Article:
Did I mention the volunteers were also stoned? Many hands may make light work, but when those hands share a bowl of marijuana the work becomes a pure joy.

Jackson, who had no problem smoking tobacco, generally lighting one cigarette from the other, was disturbed over the health issues he believed were associated with marijuana. He was also concerned over the fact that Eddie and Carl smoked almost as much marijuana as they did tobacco (and they were always smoking something).

"Eddie and Carl are HIV positive," Michael remarked. "A lot of their meds make them nauseated. Marijuana is the only drug that settles their stomachs and allows them to eat, without other side effects."

Clearly, Jackson had not previously been exposed to any arguments regarding marijuana other than those presented by those who profit by keeping it illegal. Michael's was a new thought for him.

After a couple of hours, Jackson and I were the first to leave. I was feeling sunburned and didn't want it to get worse. When we got back to camp, we discovered to our dismay that a strong wind had come up while we were gone. The kitchen canopy had been flipped over and thrown a dozen feet away; only the one stake that held had kept from flying off into the river somewhere. Jackson and I righted it and re-staked it, then took a nap while waiting for the others to return. (Camp naps are the best kind!)

Before we fell asleep, Jackson showed me a couple of books he'd brought with him. Most were schoolbooks associated with the courses he's taking at Everest College. But a couple were books he read for pleasure. "Do you know this author?" he asked, showing me a particularly hefty book she'd written. I didn't.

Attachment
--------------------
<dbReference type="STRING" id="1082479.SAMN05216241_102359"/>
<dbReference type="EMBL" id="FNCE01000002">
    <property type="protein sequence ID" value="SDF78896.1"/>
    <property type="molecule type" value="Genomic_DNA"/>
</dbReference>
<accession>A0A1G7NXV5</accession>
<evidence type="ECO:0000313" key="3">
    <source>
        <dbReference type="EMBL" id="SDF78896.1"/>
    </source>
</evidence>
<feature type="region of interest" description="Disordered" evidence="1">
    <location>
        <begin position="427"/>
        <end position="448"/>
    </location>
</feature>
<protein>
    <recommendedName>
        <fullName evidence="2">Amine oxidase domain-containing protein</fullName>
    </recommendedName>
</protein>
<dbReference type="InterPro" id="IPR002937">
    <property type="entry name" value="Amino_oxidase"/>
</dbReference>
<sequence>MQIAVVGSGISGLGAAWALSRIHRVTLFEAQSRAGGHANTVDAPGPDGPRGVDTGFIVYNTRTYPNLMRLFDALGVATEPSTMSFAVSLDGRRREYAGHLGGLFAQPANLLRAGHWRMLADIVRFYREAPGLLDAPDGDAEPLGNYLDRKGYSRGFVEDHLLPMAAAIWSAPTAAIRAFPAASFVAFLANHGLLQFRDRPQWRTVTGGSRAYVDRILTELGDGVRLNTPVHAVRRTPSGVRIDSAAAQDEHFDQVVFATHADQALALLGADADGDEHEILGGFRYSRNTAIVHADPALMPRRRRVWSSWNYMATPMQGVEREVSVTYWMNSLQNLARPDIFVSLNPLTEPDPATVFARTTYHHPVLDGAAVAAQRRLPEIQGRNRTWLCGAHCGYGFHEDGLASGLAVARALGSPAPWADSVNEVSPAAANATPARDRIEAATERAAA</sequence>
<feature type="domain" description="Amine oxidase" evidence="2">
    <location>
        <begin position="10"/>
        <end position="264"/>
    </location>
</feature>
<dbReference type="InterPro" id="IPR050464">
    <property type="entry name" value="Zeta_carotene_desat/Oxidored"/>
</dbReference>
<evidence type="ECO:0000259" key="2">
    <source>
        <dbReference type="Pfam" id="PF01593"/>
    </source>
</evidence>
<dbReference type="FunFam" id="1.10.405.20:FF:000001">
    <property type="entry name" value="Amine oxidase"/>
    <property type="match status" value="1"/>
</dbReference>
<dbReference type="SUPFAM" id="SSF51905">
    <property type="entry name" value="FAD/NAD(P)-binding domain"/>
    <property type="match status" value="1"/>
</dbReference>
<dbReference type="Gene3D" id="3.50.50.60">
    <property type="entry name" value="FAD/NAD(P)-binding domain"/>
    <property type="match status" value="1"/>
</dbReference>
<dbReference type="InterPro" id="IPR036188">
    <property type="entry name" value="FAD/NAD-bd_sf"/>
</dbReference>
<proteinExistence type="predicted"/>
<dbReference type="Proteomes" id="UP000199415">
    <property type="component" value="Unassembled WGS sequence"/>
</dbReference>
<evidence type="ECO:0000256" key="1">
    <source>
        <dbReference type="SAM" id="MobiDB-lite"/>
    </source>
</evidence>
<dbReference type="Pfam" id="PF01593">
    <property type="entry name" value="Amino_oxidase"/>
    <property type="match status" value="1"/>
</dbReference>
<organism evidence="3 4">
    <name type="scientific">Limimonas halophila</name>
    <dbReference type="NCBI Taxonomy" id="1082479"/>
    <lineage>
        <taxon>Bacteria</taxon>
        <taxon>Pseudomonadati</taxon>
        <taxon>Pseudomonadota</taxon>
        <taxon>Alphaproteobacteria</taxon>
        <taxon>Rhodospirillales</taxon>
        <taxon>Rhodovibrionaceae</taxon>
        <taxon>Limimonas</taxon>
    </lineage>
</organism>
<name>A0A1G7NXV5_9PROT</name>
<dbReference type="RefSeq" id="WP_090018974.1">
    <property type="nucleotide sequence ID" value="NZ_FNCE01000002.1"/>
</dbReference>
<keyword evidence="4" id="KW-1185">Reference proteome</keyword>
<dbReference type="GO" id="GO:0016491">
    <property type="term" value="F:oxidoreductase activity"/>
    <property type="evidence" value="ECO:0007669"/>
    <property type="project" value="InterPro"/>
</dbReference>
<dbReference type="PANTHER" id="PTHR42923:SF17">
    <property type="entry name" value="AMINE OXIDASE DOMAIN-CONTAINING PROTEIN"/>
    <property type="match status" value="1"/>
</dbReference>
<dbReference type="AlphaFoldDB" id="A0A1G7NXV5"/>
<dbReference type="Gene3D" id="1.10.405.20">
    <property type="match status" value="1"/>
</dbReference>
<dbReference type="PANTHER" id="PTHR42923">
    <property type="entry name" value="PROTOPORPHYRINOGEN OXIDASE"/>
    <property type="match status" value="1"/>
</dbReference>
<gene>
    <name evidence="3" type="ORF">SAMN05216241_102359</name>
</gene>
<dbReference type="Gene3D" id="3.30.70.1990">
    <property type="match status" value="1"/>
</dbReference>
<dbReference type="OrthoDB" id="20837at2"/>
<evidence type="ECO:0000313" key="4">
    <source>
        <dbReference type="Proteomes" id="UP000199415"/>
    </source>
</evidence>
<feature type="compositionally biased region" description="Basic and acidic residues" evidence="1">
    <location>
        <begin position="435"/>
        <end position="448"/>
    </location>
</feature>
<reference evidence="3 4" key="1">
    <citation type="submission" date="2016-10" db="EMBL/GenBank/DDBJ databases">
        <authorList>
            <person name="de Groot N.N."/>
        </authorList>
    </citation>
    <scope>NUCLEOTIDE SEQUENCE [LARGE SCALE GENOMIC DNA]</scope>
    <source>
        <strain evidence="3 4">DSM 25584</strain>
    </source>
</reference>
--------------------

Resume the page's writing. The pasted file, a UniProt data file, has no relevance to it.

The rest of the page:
"She writes Christian romances," he explained. "I love this one. I've read it through five times! And every time…" I expected him to continue "I find something new!" but instead he completed his sentence, "I enjoy it as much as the first time!"

I'm not sure what would possess a person to read a "Christian romance" once, much less five times. But apparently Jackson found it a comfort, which made me realize what a brave thing he had done in coming out to the woods in the first place. Here he'd been exposed, not only to a different way of life, but a very different kind of people than it seemed he'd known previously. He may not have expected it. But he was handling it with aplomb.

That's night's dinner, which I cooked, was sautéed shrimp with pistachios, broccoli, Portobello mushrooms, and garlic Alfredo sauce. I had brought linguini to add to it but forgot to use it. However it was still delicious and there was plenty of it.

This night when the sun set it got cold quickly, colder than it did the night before. We decided to not make a third hike to the spring. In fact, after our long day, with the unaccustomed time in the sun and the hikes, we were all pretty tired and decided to go to bed early.

Which was just about the time the campers in the next site decided to play Dave Matthews on their truck stereo at full volume.